No discussion about immigration should take place without everyone’s first watching this thought-provoking video about immigration, population explosion, and the numbers.

    http://video.google.com/videoplay?docid=5871651411393887069#

    Note that ALLOWING POOR PEOPLE TO IMMIGRATE TO THE USA DOES NOTHING TO REDUCE POVERTY IN OTHER COUNTRIES. (It only increases the amount of poverty in the United States.) If we want to help people in other nations, we need to help them in their own nations, first by saturating them with birth control and access to abortion so that they can get their Malthusian population explosion problems under control.

  • Liz B.

    Alberto: There are good organizations helping children in need. The broader problem in Haiti is that the US/International agribusiness has contributed to the extreme poverty there by suffocating Haitian rice growers. I doubt if the US is interested in helping the Haitian people; and helping those children out is a short-term solution though very much needed. This is why I suggest that volunteering our services and technical knowledge there is better than just simply transferring $$ to agencies.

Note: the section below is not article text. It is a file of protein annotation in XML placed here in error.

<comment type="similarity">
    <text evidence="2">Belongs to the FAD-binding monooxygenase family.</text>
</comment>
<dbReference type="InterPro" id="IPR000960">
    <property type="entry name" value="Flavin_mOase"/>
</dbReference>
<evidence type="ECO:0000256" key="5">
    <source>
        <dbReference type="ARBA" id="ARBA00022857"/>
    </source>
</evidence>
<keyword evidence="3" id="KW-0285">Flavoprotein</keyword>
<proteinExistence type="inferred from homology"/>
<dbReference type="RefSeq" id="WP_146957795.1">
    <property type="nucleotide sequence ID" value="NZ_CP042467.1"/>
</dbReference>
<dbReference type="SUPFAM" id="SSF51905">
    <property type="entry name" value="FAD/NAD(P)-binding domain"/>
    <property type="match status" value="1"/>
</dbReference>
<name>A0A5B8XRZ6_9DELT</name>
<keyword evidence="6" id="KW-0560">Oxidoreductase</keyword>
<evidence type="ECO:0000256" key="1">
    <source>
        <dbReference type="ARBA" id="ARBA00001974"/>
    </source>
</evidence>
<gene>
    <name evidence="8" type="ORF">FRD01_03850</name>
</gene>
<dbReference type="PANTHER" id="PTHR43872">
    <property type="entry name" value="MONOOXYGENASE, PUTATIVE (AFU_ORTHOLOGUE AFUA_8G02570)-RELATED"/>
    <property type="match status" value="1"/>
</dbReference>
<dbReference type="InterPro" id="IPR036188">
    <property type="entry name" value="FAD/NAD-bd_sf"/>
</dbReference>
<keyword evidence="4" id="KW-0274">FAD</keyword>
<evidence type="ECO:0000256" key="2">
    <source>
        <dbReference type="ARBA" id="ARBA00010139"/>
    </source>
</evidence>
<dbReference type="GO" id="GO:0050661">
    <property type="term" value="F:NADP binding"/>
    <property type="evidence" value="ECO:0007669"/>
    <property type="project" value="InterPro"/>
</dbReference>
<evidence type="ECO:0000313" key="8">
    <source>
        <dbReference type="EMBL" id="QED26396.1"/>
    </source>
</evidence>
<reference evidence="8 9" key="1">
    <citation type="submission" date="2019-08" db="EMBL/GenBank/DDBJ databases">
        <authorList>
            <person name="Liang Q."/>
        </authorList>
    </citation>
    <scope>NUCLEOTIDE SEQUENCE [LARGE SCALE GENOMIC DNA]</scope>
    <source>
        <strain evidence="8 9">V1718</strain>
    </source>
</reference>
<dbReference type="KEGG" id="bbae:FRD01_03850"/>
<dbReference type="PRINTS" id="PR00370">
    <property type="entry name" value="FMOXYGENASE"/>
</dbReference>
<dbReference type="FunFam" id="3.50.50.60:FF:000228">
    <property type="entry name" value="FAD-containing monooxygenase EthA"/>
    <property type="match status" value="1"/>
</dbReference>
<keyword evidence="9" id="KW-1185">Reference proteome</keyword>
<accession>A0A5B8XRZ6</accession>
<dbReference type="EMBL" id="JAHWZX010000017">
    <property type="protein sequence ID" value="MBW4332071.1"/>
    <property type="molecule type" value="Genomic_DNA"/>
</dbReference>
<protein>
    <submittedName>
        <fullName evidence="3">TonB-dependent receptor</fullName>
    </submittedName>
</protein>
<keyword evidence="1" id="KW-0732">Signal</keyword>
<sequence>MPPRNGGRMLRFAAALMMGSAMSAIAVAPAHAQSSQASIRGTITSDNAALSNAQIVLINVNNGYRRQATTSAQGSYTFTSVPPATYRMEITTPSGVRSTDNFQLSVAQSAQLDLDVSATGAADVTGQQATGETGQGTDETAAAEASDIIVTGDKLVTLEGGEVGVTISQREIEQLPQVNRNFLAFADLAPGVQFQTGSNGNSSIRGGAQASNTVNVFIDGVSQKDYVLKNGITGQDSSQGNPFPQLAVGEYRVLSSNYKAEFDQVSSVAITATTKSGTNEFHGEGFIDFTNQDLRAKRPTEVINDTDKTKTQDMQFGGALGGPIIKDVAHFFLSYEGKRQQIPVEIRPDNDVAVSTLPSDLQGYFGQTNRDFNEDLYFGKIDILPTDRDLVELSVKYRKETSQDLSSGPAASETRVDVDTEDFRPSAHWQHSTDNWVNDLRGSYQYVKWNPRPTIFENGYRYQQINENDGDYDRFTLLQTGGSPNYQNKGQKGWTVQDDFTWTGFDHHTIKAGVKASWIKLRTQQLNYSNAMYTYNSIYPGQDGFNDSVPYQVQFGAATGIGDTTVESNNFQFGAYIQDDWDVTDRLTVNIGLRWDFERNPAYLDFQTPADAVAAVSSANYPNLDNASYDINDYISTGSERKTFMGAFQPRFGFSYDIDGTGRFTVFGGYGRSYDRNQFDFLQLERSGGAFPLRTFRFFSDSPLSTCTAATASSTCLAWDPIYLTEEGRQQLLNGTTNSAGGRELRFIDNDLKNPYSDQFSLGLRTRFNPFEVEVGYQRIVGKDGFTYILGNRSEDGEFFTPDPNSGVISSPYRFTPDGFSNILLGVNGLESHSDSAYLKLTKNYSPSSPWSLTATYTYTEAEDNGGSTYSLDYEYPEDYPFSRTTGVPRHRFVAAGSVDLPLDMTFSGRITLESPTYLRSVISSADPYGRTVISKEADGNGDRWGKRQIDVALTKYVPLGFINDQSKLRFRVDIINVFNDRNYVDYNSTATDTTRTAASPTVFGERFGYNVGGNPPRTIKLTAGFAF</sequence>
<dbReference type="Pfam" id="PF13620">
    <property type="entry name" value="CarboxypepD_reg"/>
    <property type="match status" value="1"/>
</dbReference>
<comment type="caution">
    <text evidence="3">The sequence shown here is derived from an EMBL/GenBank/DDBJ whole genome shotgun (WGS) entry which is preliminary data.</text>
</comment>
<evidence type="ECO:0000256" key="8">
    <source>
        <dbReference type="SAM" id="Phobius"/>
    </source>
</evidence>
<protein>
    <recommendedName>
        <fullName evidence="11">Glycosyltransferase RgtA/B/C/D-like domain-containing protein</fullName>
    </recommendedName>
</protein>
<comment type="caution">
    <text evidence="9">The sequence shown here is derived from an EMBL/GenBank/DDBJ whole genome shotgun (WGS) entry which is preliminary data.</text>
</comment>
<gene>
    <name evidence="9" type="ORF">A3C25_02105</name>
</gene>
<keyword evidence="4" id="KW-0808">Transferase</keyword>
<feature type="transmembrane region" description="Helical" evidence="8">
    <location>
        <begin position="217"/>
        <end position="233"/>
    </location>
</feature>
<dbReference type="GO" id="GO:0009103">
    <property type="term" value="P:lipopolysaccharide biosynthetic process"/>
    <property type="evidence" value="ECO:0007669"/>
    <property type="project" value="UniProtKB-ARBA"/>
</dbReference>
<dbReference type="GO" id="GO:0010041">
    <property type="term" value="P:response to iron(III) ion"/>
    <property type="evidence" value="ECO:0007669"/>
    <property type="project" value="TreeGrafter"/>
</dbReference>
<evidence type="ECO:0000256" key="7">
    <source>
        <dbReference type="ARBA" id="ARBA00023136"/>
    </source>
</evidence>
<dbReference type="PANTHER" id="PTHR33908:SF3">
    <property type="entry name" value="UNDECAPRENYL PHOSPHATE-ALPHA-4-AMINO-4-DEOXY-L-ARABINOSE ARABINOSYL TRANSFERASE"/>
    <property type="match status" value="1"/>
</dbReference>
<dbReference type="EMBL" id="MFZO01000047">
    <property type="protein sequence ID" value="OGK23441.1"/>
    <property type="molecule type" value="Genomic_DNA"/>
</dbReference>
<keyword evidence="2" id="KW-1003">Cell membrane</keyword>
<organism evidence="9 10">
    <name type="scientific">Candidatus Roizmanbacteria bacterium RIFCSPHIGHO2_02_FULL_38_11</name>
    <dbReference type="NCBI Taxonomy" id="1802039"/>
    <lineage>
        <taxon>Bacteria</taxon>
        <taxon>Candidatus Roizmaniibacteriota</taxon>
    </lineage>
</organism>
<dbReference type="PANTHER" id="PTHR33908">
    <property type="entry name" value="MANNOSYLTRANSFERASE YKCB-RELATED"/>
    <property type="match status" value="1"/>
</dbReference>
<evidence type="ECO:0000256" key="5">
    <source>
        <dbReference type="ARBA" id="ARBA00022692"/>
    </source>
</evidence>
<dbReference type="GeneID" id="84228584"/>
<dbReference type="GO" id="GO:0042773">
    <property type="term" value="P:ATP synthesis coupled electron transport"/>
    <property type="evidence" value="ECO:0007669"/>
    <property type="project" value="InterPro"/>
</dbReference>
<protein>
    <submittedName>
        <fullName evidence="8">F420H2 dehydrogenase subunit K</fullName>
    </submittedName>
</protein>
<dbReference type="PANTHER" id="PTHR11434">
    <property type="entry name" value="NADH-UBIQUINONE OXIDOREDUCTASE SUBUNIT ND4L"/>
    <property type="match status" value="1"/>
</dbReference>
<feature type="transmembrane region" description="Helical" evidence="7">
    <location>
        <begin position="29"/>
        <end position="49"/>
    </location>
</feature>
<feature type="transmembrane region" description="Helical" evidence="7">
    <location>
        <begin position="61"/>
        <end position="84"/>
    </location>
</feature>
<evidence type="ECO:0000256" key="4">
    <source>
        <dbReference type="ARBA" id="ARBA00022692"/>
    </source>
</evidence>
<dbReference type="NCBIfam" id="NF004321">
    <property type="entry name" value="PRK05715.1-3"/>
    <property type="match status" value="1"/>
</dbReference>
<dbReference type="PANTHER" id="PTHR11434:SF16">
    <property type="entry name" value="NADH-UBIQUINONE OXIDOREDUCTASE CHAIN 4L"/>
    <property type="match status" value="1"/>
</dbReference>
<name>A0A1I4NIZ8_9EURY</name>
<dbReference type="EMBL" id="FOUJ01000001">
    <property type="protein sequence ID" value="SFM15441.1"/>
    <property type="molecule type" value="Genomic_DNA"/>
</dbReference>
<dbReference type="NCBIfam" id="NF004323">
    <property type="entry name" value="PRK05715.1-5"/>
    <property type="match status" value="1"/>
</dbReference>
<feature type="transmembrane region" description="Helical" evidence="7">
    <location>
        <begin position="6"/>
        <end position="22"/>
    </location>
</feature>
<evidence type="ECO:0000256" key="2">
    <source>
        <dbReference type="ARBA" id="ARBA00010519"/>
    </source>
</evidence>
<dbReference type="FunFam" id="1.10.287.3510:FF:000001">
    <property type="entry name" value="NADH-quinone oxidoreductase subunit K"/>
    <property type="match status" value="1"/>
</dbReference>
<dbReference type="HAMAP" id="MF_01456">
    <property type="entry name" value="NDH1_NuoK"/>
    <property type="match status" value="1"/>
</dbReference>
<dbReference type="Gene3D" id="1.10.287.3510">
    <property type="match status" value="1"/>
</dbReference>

• wavre

    It helps to study the history of that Island, that used to be more prosperous than all the states of the Union combined!( an haitian trader founded the city of Chicago, New Orleans owes them its vibrant history,…) The constant invasions, paying a tributs of millions( mostly in timbers!) to France till 1945!The us support of an oligarchy of mulattos to the detriment of the majority of the people, the us support to the Duvalier regime, embargos…

    Haiti deserves more than just compassion, it deserves Justice and some reparations. Let me just say it: Haiti deserves a Marshal plan, not those “predatory” programs run by the FMI and other WB’s

  • elizabeth

    i have heard from people i know in the dominican republic who are in the medical field working closely with haitain hospitals that the money coming into haiti for relief is going to pay their debt

  • wavre

    Elizabeth

    I will not be surprised at all! Most of us are not aware of the true nature of those international institutions.There is a causal link beetween our opulence and their misery.

  • Matt

    I fell asleep about 3/4 through this show. Did these stone-cold racists at OnPoint cover the child sex slave kidnappings and organ harvesting that Haiti’s PM talked about on CNN?

    Anyway, it was fun hearing the panel squirm when call after call brought up the unbelievable corruption of the aid organizations, charities and governments involved in the “response”.